Effect of adjunctive benzodiazepines on clinical outcomes in lithium- or quetiapine-treated outpatients with bipolar i or II disorder: Results from the Bipolar CHOICE trial

William V. Bobo, Noreen A. Reilly-Harrington, Terence A. Ketter, Benjamin D. Brody, Gustavo Kinrys, David E. Kemp, Richard C. Shelton, Susan L. McElroy, Louisa G. Sylvia, James H. Kocsis, Melvin G. McInnis, Edward S. Friedman, Vivek Singh, Mauricio Tohen, Charles L. Bowden, Thilo Deckersbach, Joseph R. Calabrese, Michael E. Thase, Andrew A. Nierenberg, Dustin J. RabideauDavid A. Schoenfeld, Stephen V. Faraone, Masoud Kamali

    Research output: Contribution to journalArticle

    Abstract

    Background Little is known about the longer-term effects of adjunctive benzodiazepines on symptom response during treatment in patients with bipolar disorders. Methods The study sample consisted of 482 patients with bipolar I or II disorder enrolled in a 6-month, randomized, multi-site comparison of lithium- and quetiapine-based treatment. Changes in clinical measures (BISS total and subscales, CGI-BP, and CGI-Efficacy Index) were compared between participants who did and did not receive benzodiazepine treatment at baseline or during follow-up. Selected outcomes were also compared between patients who did and did not initiate benzodiazepines during follow-up using stabilized inverse probability weighted analyses. Results Significant improvement in all outcome measures occurred within each benzodiazepine exposure group. Benzodiazepine users (at baseline or during follow-up) experienced significantly less improvement in BISS total, BISS irritability, and CGI-BP scores than did benzodiazepine non-users. There were no significant differences in these measures between patients who did and did not initiate benzodiazepines during follow-up in the weighted analyses. There was no significant effect of benzodiazepine use on any outcome measure in patients with comorbid anxiety or substance use disorders. Limitations This is a secondary analysis of data from a randomized effectiveness trial that was not designed to address differential treatment response according to benzodiazepine use. Conclusions Adjunctive benzodiazepines may not significantly affect clinical outcome in lithium- or quetiapine-treated patients with bipolar I or II disorder over 6 months, after controlling for potential confounding factors.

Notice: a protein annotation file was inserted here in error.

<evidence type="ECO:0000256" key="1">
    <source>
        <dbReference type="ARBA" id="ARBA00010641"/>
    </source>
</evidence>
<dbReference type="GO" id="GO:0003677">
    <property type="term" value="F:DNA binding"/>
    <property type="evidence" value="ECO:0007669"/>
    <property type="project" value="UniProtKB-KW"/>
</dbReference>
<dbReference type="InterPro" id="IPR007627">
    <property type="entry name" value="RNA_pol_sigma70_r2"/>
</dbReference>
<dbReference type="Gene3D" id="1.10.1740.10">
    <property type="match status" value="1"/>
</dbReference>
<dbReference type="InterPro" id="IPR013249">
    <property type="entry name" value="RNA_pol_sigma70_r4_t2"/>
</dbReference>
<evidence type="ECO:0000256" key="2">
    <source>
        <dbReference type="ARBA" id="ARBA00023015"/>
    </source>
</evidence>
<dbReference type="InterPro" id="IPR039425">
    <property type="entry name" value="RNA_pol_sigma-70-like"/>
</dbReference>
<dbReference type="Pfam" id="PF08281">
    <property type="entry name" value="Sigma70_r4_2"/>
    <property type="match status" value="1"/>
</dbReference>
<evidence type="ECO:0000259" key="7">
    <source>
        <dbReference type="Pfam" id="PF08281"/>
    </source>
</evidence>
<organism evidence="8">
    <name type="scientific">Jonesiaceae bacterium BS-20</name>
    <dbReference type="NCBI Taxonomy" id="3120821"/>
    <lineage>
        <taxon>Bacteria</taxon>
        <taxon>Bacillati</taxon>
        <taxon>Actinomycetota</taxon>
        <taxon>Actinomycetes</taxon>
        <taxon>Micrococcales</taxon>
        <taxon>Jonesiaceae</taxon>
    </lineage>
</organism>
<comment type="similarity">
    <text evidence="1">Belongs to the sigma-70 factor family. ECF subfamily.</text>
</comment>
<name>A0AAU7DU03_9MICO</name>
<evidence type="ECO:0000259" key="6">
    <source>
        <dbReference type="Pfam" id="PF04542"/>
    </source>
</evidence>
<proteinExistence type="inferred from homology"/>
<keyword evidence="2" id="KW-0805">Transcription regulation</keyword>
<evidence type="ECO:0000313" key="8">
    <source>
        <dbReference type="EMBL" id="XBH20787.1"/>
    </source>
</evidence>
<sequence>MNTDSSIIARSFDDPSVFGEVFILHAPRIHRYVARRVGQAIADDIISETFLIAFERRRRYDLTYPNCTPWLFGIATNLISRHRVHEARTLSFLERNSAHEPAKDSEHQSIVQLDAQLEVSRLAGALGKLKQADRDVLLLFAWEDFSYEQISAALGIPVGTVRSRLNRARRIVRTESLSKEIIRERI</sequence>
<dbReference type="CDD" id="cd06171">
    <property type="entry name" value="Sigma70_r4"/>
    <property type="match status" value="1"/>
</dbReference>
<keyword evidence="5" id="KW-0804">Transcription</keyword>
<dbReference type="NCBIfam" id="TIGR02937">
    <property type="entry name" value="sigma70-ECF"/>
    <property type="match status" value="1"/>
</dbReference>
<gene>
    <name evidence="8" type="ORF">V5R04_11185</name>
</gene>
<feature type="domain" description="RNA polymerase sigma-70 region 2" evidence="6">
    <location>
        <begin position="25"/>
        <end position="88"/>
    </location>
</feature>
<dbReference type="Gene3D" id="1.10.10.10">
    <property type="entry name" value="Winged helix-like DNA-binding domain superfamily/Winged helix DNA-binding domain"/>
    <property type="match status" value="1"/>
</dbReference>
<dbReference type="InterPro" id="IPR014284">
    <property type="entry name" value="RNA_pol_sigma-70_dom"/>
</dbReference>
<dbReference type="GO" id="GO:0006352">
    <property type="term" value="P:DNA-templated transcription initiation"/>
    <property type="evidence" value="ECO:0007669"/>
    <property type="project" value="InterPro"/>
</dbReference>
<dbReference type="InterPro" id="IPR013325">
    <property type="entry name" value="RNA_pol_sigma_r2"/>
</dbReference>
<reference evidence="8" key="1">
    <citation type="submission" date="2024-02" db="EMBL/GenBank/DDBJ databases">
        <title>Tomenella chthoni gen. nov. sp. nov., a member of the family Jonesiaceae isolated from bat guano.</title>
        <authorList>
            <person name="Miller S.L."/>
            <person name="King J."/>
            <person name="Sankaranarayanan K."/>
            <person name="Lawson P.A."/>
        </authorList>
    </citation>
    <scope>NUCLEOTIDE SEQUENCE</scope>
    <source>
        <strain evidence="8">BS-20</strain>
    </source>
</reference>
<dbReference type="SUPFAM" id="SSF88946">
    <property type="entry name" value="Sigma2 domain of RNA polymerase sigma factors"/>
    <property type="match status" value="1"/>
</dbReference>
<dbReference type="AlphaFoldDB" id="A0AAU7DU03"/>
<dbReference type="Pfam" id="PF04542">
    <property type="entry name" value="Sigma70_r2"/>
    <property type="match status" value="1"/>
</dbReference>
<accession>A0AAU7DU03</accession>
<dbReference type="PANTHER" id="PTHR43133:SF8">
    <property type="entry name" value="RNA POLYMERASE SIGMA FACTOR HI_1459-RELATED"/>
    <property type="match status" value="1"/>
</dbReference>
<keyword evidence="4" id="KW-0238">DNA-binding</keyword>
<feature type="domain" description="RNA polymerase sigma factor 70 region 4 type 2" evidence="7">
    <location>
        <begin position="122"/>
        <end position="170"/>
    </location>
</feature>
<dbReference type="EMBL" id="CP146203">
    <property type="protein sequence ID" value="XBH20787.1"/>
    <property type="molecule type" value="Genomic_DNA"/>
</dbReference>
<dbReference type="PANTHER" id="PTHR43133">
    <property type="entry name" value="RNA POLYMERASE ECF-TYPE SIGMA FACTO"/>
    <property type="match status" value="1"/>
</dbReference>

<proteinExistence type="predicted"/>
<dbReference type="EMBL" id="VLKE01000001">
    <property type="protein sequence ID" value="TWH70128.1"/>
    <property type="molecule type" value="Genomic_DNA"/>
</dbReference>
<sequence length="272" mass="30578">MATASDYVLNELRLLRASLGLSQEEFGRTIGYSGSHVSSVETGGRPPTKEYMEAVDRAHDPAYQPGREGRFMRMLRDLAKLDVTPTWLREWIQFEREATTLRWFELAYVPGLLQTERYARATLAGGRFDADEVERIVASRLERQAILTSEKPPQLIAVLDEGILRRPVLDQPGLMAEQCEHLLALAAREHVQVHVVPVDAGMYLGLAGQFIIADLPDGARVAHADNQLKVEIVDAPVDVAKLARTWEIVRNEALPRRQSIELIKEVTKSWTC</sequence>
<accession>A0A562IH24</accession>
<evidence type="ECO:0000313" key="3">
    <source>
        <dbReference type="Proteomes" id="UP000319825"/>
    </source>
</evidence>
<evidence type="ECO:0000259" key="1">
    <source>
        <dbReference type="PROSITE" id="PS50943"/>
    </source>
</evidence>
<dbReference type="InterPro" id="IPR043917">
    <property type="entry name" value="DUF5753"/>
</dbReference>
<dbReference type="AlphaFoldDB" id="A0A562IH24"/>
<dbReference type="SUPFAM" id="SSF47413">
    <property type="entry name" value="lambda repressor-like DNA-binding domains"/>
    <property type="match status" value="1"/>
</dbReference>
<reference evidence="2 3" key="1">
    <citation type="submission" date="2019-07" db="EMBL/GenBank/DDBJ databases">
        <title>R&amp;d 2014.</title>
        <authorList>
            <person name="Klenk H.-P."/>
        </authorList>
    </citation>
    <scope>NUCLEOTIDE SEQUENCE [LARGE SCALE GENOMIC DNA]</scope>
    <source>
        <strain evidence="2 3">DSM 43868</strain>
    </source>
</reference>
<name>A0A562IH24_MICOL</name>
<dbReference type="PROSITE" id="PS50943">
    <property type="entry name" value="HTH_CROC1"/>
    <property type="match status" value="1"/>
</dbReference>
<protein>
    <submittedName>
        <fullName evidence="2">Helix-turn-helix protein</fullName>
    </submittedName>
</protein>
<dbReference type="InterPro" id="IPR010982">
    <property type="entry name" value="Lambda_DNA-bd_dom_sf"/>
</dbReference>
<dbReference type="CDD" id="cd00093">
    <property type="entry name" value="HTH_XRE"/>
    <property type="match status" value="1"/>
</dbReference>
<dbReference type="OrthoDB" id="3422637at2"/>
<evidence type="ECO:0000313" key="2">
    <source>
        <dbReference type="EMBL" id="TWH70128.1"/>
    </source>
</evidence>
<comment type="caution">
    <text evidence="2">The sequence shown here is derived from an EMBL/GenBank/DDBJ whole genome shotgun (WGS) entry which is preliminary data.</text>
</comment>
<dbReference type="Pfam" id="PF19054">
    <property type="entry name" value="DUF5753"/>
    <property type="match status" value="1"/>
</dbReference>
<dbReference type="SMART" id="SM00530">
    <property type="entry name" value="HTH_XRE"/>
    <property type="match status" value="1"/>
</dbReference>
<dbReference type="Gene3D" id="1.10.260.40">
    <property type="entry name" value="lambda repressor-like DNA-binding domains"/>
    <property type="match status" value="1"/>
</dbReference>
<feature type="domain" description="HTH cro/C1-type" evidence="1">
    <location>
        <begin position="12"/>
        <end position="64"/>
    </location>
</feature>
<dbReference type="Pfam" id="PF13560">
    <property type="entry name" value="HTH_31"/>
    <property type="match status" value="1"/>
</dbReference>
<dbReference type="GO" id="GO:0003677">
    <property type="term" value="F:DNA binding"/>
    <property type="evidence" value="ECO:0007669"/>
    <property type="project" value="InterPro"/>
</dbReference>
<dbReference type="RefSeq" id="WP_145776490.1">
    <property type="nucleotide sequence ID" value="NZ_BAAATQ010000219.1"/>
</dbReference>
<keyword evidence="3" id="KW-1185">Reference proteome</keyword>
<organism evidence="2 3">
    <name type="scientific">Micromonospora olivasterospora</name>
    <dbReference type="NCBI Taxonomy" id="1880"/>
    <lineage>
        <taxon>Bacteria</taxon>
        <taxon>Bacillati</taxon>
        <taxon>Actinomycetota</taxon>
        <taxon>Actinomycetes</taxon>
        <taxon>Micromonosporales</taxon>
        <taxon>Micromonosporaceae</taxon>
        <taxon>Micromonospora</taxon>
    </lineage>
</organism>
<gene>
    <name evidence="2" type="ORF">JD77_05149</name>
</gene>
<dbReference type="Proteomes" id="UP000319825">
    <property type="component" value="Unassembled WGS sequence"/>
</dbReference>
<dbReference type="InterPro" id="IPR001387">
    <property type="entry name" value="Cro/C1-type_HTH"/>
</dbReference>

Original languageEnglish (US)
    Pages (from-to)30-35
    Number of pages6
    JournalJournal of Affective Disorders
    Volume161
    DOIs
    StatePublished - Jun 1 2014

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    Keywords

    • Benzodiazepines
    • Bipolar disorder
    • Clinical outcome
    • Lithium
    • Quetiapine

    ASJC Scopus subject areas

    • Clinical Psychology
    • Psychiatry and Mental health

    Cite this

    Bobo, W. V., Reilly-Harrington, N. A., Ketter, T. A., Brody, B. D., Kinrys, G., Kemp, D. E., Shelton, R. C., McElroy, S. L., Sylvia, L. G., Kocsis, J. H., McInnis, M. G., Friedman, E. S., Singh, V., Tohen, M., Bowden, C. L., Deckersbach, T., Calabrese, J. R., Thase, M. E., Nierenberg, A. A., ... Kamali, M. (2014). Effect of adjunctive benzodiazepines on clinical outcomes in lithium- or quetiapine-treated outpatients with bipolar i or II disorder: Results from the Bipolar CHOICE trial. Journal of Affective Disorders, 161, 30-35. https://doi.org/10.1016/j.jad.2014.02.046